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Sparks Fly as Ballerina Realises Sacred Monsters

Fest 08: Sacred Monsters
Date 01 November 2007


Sparks Fly as Super Ballerina Realises Her Sacred Monsters

A mouthwatering collaboration of styles will see two of the world’s star exponents of ballet and contemporary dance, Sylvie Guillem and Akram Khan, unite to bring their radical new work Sacred Monsters to the NZ International Arts Festival stage for two performances only.

Parisian-born Guillem - the prima ballerina of the 21st-century – has teamed up with Akram Khan, a master of the traditional Indian kathak dance, to create this sensuous new cross-cultural work that has seen them become the toast of the dance world from London to America to Asia.

A French national treasure and the most famous ballerina in Europe, Guillem was catapulted onto the world stage when her mentor Ruldolph Nureyev announced her, at the age of 19, as the ‘youngest-ever Étoile’ with the Paris Opéra Ballet. If Nureyev changed forever the audience's expectations about the male dancer, Guillem has had the same impact on ballerinas.

When she left the Paris Opéra for The Royal Ballet, French newspaper Le Monde called Guillem's defection “a national catastrophe”. It was even debated in the French Parliament. Celebrated as Principal Guest Artist for her professional brilliance and stunning six o'clock leg-lifts, Guillem and her dazzling performances continue to generate the same excitement reserved for royalty. Retired from classical ballet, Guillem still amazes with immense strength and lyricism in her contemporary work.

Akram Khan is one of the most gifted choreographers and dancers of his generation. “There’s a phenomenon on the dance scene and his name is Akram Khan” screamed the Evening Standard in 1999, “startlingly original and beautiful” said the Observer.

Born in London in 1974, his mother introduced him as a child to drama and Bengali folk dancing to help with his hyperactivity. Studying at seven under the great kathak performer Sri Pratap Pawar, he later became Pawar's disciple.

Challenging the boundaries of these two great dance forms, Sacred Monsters, sponsored by the Todd Corporation, showcases Guillem’s and Khan’s individual physicality and expression resulting in an honest performance examining intimate moments of their lives.

Coined from a nineteenth-century term, “monstres sacrés” was used to describe the high level of worship for the divas of the day; the forerunner of the modern celebrity cult – something both these performers have achieved.
Always the eternal explorer Guillem recently said, "Working with new people is what life is about for me - it is like confronting a new country, a new vision."

Khan also relishes new opportunities, “Working with Sylvie Guillem is an exciting new challenge, it gives me the opportunity to explore another classical dance language with one of its greatest exponents, and as a result, creating a situation that will unearth the things that are most often lost between the classical and modern world."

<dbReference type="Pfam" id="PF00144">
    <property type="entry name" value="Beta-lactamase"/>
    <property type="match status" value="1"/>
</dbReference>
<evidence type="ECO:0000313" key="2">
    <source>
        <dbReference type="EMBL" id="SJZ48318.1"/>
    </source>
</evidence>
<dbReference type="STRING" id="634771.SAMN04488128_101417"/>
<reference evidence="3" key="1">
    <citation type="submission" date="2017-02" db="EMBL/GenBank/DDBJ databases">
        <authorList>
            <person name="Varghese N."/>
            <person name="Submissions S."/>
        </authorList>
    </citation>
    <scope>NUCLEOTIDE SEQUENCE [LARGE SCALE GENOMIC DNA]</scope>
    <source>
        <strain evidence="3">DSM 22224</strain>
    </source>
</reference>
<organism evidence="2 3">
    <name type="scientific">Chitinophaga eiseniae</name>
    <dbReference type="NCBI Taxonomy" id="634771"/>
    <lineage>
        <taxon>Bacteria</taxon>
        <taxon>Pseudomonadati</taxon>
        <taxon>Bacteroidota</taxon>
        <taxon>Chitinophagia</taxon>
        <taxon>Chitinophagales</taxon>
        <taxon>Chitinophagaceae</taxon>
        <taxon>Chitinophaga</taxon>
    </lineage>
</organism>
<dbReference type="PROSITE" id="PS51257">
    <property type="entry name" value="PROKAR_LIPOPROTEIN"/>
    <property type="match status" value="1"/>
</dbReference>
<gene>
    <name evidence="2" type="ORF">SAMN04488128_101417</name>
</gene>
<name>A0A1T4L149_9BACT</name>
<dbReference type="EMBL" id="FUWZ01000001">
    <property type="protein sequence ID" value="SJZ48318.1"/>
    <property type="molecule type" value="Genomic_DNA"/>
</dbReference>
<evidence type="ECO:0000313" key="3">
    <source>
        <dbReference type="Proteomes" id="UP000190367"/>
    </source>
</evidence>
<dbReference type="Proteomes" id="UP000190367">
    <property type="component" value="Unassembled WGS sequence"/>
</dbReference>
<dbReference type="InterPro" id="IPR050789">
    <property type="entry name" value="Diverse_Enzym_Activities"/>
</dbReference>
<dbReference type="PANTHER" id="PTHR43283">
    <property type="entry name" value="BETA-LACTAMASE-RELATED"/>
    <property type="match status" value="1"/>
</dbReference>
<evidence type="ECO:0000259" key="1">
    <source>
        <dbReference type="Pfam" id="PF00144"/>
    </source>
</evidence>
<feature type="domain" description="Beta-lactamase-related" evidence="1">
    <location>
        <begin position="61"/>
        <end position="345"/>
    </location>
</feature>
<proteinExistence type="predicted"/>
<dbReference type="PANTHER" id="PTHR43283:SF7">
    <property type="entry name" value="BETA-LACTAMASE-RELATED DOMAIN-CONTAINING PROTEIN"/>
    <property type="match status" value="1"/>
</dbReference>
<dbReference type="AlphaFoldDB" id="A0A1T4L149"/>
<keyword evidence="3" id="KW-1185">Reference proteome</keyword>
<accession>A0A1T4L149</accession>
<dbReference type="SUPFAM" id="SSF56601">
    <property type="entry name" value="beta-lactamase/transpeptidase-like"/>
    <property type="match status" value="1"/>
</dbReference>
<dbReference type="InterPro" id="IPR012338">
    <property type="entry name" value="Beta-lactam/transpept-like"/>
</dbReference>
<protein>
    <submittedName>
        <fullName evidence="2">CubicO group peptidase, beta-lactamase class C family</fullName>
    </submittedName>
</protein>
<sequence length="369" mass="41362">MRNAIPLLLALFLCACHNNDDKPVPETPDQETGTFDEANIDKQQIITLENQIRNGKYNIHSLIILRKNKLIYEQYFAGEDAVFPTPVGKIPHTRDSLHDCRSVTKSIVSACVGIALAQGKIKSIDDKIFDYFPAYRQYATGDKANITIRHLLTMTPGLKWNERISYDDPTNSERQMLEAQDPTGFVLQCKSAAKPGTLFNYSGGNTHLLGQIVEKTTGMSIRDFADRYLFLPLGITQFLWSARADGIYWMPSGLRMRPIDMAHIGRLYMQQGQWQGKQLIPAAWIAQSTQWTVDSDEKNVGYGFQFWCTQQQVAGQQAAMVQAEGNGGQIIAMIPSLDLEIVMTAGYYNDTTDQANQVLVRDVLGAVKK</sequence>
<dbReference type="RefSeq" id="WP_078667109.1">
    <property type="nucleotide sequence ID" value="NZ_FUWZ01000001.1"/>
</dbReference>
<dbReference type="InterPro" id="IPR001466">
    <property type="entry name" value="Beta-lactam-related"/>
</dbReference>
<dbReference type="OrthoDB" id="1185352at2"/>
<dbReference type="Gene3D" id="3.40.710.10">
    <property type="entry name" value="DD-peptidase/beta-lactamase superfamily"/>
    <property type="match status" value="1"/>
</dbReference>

On the exploration of a different dance form in Sacred Monsters, Guillem displays her trademark candidness; "I am a classical dancer. I have been trained as a classical dancer, but I cannot say that my 'religion' is a style, a technique or a tradition. What I can say is that the 'place' where I perform, whatever style I perform, feels strongly a 'sacred place.' The stage … a monster … my sacred monster."

This New Zealand premiere is a major coup for the Festival - sparks will fly at St James Theatre on 7 and 8 March 2008 at 8pm.

Praise for Sacred Monsters
“Towards the end of the evening, Sylvie Guillem locks her long legs around Akram Khan's waist and leans backwards. Both raise their arms in graceful shapes, and for minutes on end their upper bodies mirror each other in complex, changing patterns so that they become like a living statue of the Hindu god Shiva, the purifier who destroys in order to create. It is an extraordinary, spellbinding moment and a fitting image of this collaboration between two remarkable dancers.”

…..“Khan shows off his prowess in traditional Kathak, a display of fluidity, speed and whirring power that is so sensational it takes the breath away.” Sarah Crompton Daily Telegraph Sacred Monsters at Sadler's Wells

“They react to each other with an intimacy that is hard to resist and towards the end, when they merge into each other's dance languages, their exchanges also become very beautiful.”
Judith Mackrell, The Guardian. Thursday September 21, 2006

“…the meeting point of two great artists in a shared language born of childhood passion and a lifetime of adventure.” Times Online

“There's playful contact, intimacy, even a suggestion of romance, but it all seems to come from what Khan and Guillem love about dancing.”
Lewis Segal, LA Times 4 May 2007


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